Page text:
Caregiver corner: Pleasant Events tool can aid overtaxed caregivers

man and woman singing at pianoA demoralizing effect of Alzheimer’s disease and similar dementias is the gradual loss of ability to engage in enjoyable and meaningful activities. This loss affects the whole family and can lead to depressive symptoms in the care recipient with dementia.

Overtaxed family caregivers know that activity engagement is important, but they often tell me they are exhausted and can’t think of another activity.

To address this concern, Teri and Logsdon (1991) developed the Pleasant Events tool for caregivers with dementia. This tool offers caregivers a variety of pleasant events to engage their family member.

Importantly, Teri and Logsdon advise caregivers to keep it simple.

Reflect on how you feel when someone extends a kind word to you and know that that effect is similar for your family member. For example, a stranger on the tram complimented my dress the other day — it made me feel so good!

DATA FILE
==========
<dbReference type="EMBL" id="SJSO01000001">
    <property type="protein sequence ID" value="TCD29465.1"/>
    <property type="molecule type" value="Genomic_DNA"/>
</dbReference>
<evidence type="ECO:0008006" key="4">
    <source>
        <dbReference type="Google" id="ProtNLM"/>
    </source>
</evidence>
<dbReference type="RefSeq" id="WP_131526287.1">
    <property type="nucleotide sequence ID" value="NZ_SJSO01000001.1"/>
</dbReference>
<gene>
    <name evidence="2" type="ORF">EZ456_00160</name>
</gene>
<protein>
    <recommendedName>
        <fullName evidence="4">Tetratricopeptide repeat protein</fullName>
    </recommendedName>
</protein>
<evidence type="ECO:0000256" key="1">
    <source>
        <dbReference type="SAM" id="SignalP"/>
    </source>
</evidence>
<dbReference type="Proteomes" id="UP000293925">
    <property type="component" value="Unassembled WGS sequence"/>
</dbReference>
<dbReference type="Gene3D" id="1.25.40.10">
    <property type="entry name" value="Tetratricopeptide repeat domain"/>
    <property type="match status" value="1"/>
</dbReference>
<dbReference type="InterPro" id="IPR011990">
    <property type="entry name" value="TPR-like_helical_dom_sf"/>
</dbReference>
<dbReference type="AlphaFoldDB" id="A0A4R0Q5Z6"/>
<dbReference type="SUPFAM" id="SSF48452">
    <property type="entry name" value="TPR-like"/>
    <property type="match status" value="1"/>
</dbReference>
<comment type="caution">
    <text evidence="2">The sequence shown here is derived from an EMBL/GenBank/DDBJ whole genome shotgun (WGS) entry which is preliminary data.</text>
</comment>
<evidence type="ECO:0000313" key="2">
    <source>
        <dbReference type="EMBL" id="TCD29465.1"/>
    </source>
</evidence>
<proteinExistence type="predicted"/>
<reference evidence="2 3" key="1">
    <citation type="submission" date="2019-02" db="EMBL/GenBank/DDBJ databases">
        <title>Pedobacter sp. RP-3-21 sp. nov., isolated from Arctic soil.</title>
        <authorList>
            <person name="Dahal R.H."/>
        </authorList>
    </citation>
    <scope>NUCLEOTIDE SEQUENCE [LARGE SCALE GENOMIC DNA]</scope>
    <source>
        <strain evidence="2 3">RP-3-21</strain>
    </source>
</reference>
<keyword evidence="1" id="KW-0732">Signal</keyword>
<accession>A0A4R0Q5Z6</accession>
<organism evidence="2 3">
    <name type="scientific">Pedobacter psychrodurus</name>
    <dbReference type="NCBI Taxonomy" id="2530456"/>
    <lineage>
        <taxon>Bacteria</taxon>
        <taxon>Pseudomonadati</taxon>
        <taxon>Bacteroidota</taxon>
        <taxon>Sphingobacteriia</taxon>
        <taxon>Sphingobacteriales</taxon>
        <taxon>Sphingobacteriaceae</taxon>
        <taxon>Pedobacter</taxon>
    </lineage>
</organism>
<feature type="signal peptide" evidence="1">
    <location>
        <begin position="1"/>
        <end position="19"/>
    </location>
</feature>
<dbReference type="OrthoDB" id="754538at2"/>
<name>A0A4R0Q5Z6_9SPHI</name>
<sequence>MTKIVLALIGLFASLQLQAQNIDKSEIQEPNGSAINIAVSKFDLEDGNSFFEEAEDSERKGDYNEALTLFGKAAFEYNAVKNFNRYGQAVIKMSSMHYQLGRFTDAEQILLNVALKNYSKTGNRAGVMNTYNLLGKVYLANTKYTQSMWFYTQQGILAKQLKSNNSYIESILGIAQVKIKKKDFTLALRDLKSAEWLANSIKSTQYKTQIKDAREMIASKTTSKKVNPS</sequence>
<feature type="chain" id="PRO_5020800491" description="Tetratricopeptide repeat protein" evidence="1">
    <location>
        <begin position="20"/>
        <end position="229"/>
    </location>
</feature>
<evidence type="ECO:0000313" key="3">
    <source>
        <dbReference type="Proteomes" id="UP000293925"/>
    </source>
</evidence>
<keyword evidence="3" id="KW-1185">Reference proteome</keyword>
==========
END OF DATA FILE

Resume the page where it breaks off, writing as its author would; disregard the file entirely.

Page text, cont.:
When you have a minute, write down a list of activities that you think your care recipient with dementia might enjoy. Keep this list handy for when you both need a boost.

To get you started, Teri and Logsdon have started a list, and caregivers I’ve worked with have added their own ideas. I left a couple of lines for you to write in your ideas. (Let us know what those are in the comments section!)

Pleasant Events:

  • Hug each other
  • Apply hand lotion
  • Go for a walk
  • Look at a scrapbook together
  • Talk with children/grandchildren on the phone
  • Clean out an old toolbox or sewing kit
  • Smile
  • Wink
  • Polish shoes
  • Pop popcorn
  • Sing a familiar song
  • Play an instrument
  • Apply nail polish
  • Pet an animal (or a stuffed animal)
  • Fly a kite
  • Blow up a balloon
  • Wrap a present
  • Unwrap a present
  • _____________________
  • _____________________
  • _____________________

 

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allison lindauer
Allison Lindauer, Ph.D., N.P. is Assistant professor and director of outreach, recruitment and education for the Layton Aging and Alzheimer’s Disease Center.

 

 

 

This article originally appeared in the The Layton Center’s newsletter, the Alzheimer’s Update, a biannual publication that features stories on Layton Center and national research, experiences of volunteers in some of our studies, and cognitive health. Subscribe here.

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Comments

  1. take walks if the weather permits

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